This new AMR may be the best GT car in the world.
– Nürburg, Germany
Wait, we’re not driving on the ‘Ring?
In 13 years of driving test cars, I’ll admit that I’ve gotten a little bit spoiled. Jetting off to France or England or Patagonia, sometimes to drive once-in-a-lifetime cars – or at least interesting cars before anyone else has so much as turned a wheel – one tries to keep his expectations in check. But when the email comes through with the words “Aston Martin” and “Nürburgring” in the subject line, even I start to palpitate a bit.
So, just a few days before flying out to have a run at the newest and greatest iteration of Aston’s mind-blowingly beautiful DB11, finding out that I wouldn’t be driving on the Nordschleife was just this side of heartbreaking. (“This side” being the part of my brain that understands being asked to drive a new Aston at all, anywhere, is a privilege, and I should really take a good look in the mirror and ask what sort of dick I might be turning into.) As it turns out, I needn’t have worried.
In fact, while turning laps at the famed road course is undoubtedly Bucket List 101 stuff, it turns out that the countryside around the track is more than worth the ticket to Germany. Especially, and this can’t be overstated, when you happen to be exploring it in this Aston Martin DB11 AMR.
If the North Loop is Green Hell, the rolling hills and well tended fields that compose the area surrounding the town of Nürburg must be Verdant Paradise. The place is perfectly suited for showing off the masterclass in GT car construction that Aston has wrought with the AMR.
Effectively, the new car has replaced the existing V12 in the DB11 lineup, advancing the model’s already strong game in the process. Everything starts with the newly tuned, twin-turbocharged 5.2-Liter V12 engine, now producing 630 horsepower instead of the paltry 600-hp output of the old engine. While engine torque stays constant at 516 pound-feet, all of the AMR performance metrics have inched up: 0-60-mile-per-hour time drops to 3.5 seconds, and top speed rises to 208 mph (faster than any other current Aston production car).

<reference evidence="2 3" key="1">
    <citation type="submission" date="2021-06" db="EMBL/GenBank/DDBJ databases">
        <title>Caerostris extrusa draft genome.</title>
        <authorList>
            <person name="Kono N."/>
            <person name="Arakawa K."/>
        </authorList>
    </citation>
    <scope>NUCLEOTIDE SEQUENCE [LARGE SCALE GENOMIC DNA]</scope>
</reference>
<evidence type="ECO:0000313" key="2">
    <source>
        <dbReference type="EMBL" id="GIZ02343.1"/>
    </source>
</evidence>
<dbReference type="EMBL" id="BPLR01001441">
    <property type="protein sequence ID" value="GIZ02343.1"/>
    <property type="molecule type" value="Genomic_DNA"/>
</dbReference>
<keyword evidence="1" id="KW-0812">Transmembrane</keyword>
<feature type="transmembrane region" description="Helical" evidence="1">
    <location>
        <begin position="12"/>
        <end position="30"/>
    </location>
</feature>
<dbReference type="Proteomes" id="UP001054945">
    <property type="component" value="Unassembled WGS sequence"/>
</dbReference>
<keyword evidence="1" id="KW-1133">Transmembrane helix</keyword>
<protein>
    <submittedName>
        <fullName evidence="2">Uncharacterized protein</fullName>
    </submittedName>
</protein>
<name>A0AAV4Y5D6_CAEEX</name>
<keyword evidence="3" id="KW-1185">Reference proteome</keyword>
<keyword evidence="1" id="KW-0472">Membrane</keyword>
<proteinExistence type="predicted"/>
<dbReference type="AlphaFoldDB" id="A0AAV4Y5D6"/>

The specs are impressive, but have nothing on the actual noise of this engine at work. There’s nothing particularly turbo-y about the way the V12 sounds or acts, with a muscular, strident tenor exhaust note rising in pitch and volume as the revs climb and power is lavished on the tidy German tarmac. Through this hilly farm country, the third of eight gears makes me a driving god. With roads this wide and smooth, passing anything short of a McLaren development mule – or another Aston – is a matter of seconds, and grins.
The specs are impressive, but have nothing on the actual noise of this engine at work.
I’ve been a staunch critic of V12 options for grand tourers, mostly because the turbo V8 engines that inevitably power the base-versions of these cars are nearly as good, and lighter (so better). Just last year I found out how incredible this very DB11 can be with a punchy V8 behind its svelte nose. But the AMR is simply superior, with its V12’s increased ability to drive me back in my seat, and the billion-dollar sounds of the exhaust crackling on overrun.